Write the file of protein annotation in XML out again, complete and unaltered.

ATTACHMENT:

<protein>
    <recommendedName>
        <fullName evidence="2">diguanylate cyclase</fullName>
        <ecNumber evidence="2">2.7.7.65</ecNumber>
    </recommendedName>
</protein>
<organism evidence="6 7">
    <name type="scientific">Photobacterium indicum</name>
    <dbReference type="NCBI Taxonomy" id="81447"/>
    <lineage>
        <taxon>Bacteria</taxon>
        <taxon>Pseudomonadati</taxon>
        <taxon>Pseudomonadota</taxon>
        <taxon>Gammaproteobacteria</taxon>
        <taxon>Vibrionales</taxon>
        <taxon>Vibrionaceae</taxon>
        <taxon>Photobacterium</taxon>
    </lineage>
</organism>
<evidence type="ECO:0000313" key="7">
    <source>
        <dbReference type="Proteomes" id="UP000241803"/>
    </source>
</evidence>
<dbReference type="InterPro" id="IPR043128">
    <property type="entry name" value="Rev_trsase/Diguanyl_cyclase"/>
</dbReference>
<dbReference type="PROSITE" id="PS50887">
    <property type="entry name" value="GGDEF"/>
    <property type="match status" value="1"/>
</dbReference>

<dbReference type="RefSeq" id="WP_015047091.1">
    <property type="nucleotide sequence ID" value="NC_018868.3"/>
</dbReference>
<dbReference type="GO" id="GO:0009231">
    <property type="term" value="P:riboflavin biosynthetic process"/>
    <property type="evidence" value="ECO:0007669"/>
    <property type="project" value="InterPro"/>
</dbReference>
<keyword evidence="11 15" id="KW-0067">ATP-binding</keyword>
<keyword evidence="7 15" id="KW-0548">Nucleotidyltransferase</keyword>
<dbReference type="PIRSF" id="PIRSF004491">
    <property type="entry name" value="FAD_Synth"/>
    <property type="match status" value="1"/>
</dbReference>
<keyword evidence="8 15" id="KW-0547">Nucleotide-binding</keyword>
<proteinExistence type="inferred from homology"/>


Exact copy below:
<protein>
    <recommendedName>
        <fullName evidence="2">diguanylate cyclase</fullName>
        <ecNumber evidence="2">2.7.7.65</ecNumber>
    </recommendedName>
</protein>
<organism evidence="6 7">
    <name type="scientific">Photobacterium indicum</name>
    <dbReference type="NCBI Taxonomy" id="81447"/>
    <lineage>
        <taxon>Bacteria</taxon>
        <taxon>Pseudomonadati</taxon>
        <taxon>Pseudomonadota</taxon>
        <taxon>Gammaproteobacteria</taxon>
        <taxon>Vibrionales</taxon>
        <taxon>Vibrionaceae</taxon>
        <taxon>Photobacterium</taxon>
    </lineage>
</organism>
<evidence type="ECO:0000313" key="7">
    <source>
        <dbReference type="Proteomes" id="UP000241803"/>
    </source>
</evidence>
<dbReference type="InterPro" id="IPR043128">
    <property type="entry name" value="Rev_trsase/Diguanyl_cyclase"/>
</dbReference>
<dbReference type="PROSITE" id="PS50887">
    <property type="entry name" value="GGDEF"/>
    <property type="match status" value="1"/>
</dbReference>

<dbReference type="RefSeq" id="WP_015047091.1">
    <property type="nucleotide sequence ID" value="NC_018868.3"/>
</dbReference>
<dbReference type="GO" id="GO:0009231">
    <property type="term" value="P:riboflavin biosynthetic process"/>
    <property type="evidence" value="ECO:0007669"/>
    <property type="project" value="InterPro"/>
</dbReference>
<keyword evidence="11 15" id="KW-0067">ATP-binding</keyword>
<keyword evidence="7 15" id="KW-0548">Nucleotidyltransferase</keyword>
<dbReference type="PIRSF" id="PIRSF004491">
    <property type="entry name" value="FAD_Synth"/>
    <property type="match status" value="1"/>
</dbReference>
<keyword evidence="8 15" id="KW-0547">Nucleotide-binding</keyword>
<proteinExistence type="inferred from homology"/>